After being struck by a deadly ransomware attack that caused a complete network breakdown last Friday, the city of New Orleans declared a state of emergency in an attempt to recuperate from the loss.
It all began in the early hours of 13th December 2019, when the city’s campaign for emergency preparations, NOLA Ready, detected suspicious activity on the network. Following rounds of investigations, a ransomware attack was detected, and as a precautionary measure proposed by the city’s IT officials, NOLA Ready instructed all employees to shut down their computers and disconnect themselves from Wi-Fi entirely.
New Orleans under siege: Hit by ransomware attack
The impact of the attack was seen in most of the city’s services with courts working without the access to the online database files and the police relying on painstaking manual paperwork to get the work done while the investigations continue and officials attempt to bring the city’s computers back online. Fortunately, though, 911 emergency services are operating without any disruptions.
Thanks to the prompt preventive measures put in force by NOLA Ready, it appears that a lot of damage control was done when the city unplugged the devices as soon as the alert was issued. Since then, no request for ransom has been made by the attackers yet.
City’s Mayor, LaToya Cantrell, confirmed in an official press conference held on 16th December 2019, that the recovery process is in full force and is likely to be continued until the end of this year. Although the city’s network will likely be up and running much before the year ends, we want the people to be mentally ready to put up with manual work until the lost data is recovered. After all, we all need our government to be fully functional and operational at the very earliest, Cantrell asserted.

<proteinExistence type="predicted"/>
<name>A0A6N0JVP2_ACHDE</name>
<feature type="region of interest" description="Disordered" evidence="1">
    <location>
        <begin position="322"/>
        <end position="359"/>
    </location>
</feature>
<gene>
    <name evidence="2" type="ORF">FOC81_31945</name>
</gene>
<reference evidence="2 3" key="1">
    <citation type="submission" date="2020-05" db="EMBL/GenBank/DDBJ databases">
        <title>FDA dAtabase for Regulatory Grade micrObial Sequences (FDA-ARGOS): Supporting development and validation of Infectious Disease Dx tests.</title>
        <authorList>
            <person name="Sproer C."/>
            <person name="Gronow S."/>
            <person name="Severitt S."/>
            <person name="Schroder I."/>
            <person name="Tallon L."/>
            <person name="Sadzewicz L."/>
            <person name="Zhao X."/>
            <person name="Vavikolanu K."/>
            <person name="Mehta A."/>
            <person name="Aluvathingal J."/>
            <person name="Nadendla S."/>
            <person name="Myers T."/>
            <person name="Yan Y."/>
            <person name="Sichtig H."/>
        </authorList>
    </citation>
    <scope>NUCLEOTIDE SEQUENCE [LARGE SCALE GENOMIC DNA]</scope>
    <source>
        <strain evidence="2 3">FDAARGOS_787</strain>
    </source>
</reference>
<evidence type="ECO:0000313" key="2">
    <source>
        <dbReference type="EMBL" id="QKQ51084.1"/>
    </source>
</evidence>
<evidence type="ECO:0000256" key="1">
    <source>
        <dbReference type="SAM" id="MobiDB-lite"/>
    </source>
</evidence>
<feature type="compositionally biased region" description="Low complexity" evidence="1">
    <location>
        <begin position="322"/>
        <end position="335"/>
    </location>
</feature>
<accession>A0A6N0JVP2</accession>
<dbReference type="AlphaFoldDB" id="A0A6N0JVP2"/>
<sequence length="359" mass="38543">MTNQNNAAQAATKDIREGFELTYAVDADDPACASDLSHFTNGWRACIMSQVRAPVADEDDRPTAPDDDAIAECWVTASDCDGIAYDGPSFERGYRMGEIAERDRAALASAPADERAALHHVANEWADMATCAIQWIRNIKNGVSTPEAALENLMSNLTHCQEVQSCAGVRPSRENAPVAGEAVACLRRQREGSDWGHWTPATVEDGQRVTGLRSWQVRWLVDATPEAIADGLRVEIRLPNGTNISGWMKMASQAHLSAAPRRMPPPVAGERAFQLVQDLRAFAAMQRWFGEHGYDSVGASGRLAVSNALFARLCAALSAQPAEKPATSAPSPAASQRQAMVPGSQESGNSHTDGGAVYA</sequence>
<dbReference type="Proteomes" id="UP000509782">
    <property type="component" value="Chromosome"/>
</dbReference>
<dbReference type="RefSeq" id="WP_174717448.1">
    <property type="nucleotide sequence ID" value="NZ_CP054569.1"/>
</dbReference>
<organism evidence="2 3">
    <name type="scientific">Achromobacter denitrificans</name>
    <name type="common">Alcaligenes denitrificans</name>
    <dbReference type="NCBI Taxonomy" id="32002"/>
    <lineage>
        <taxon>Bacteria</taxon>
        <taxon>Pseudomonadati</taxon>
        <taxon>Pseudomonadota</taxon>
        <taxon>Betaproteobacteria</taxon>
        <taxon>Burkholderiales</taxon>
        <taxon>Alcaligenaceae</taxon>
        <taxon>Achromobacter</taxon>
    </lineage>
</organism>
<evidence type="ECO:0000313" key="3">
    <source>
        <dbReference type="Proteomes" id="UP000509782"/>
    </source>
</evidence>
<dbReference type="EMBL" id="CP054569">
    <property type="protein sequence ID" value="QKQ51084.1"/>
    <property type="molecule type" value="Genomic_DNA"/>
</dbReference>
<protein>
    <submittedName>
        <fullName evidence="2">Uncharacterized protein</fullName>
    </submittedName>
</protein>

Ryuk ransomware strikes again?
Although the investigators haven’t yet put a pin on who or what caused the attack, cybersecurity experts are pointing towards Ryuk as a potential suspect. While the city’s extensive network of over four thousand computers is being scrutinized at every level, the city’s chief information officer, Kim LaGrue, said in a statement that there is sufficient evidence to affirm that hackers took control of the city’s systems through phishing.
Unfortunately, the American cities are no longer stranger to such crippling cyberattacks. Earlier this year in August, as many as twenty-three towns in Texas fell prey to a coordinated ransomware attack. Florida’s two major tourist-friendly cities, Riviera Beach and Lake City, also fell victim to ransomware attacks and ended up paying hefty Bitcoin ransom to their attackers in an attempt to regain control of their systems.
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